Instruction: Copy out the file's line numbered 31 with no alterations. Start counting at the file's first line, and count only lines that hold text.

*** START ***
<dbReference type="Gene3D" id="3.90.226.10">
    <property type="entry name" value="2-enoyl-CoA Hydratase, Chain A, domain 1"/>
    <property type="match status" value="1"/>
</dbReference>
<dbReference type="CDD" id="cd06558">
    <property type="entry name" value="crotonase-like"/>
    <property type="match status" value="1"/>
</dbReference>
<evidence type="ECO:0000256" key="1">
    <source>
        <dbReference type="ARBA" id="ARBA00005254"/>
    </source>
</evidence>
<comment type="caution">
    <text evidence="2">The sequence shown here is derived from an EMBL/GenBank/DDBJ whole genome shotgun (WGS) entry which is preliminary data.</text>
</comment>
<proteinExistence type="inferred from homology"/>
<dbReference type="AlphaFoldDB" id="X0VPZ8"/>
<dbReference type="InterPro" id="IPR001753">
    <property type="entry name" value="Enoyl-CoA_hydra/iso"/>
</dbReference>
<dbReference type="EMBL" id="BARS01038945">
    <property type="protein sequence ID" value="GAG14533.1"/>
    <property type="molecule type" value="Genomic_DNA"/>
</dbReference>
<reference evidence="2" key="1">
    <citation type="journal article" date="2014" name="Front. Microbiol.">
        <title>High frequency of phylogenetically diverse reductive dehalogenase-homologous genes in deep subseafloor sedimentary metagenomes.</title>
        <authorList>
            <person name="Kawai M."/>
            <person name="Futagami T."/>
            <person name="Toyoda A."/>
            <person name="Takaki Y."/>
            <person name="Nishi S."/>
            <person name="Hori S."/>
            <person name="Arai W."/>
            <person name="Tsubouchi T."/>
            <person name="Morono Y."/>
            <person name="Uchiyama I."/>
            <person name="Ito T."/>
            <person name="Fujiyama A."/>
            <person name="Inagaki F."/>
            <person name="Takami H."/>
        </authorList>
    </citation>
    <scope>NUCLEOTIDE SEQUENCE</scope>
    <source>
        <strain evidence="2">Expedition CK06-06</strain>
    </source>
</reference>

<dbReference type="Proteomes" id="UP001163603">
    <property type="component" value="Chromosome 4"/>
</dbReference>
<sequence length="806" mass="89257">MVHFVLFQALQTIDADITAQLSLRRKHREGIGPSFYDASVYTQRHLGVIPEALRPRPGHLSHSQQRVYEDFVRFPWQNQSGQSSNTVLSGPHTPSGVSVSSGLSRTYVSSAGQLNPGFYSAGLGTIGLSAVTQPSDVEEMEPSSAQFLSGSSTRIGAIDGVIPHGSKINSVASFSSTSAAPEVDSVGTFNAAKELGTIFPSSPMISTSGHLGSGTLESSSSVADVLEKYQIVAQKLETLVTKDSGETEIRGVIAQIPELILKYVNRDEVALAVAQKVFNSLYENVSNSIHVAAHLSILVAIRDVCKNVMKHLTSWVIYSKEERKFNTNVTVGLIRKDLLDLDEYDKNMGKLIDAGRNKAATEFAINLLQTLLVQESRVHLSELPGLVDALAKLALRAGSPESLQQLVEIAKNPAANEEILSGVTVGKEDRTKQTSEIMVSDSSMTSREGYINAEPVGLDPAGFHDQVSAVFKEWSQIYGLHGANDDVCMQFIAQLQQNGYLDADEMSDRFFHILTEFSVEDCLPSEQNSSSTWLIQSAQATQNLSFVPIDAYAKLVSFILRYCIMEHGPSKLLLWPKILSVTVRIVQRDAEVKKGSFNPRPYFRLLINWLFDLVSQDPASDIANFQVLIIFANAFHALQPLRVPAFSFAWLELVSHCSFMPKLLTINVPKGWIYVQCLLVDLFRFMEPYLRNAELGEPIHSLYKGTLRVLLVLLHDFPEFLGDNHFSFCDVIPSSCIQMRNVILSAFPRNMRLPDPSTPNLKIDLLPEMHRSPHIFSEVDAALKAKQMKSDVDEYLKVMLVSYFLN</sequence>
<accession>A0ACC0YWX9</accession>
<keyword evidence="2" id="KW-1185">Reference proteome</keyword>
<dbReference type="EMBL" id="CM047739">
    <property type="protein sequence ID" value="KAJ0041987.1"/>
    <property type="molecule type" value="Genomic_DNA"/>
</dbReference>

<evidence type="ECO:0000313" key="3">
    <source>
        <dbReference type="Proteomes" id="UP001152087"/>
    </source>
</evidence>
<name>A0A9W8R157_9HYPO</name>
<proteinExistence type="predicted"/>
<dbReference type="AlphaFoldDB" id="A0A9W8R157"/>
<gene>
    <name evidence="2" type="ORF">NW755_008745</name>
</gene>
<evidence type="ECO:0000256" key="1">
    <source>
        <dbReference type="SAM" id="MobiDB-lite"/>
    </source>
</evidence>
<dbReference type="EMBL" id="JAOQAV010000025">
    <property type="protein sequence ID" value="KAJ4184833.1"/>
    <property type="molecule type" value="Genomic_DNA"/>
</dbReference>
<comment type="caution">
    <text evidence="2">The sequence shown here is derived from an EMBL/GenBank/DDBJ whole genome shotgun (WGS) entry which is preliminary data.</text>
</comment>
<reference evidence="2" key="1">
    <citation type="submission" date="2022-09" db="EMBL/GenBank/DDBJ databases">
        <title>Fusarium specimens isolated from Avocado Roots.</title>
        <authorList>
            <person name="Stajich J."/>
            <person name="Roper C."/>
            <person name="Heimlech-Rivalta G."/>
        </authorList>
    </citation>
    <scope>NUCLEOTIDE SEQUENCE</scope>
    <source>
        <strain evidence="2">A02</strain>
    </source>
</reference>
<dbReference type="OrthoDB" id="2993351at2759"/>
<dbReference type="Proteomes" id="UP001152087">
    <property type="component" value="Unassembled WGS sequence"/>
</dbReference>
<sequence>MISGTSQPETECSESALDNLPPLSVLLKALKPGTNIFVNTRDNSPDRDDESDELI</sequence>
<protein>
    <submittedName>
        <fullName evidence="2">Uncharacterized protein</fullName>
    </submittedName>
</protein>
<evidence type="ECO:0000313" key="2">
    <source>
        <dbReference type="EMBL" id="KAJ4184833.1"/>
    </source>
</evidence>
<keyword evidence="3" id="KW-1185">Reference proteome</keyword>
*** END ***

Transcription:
            <person name="Futagami T."/>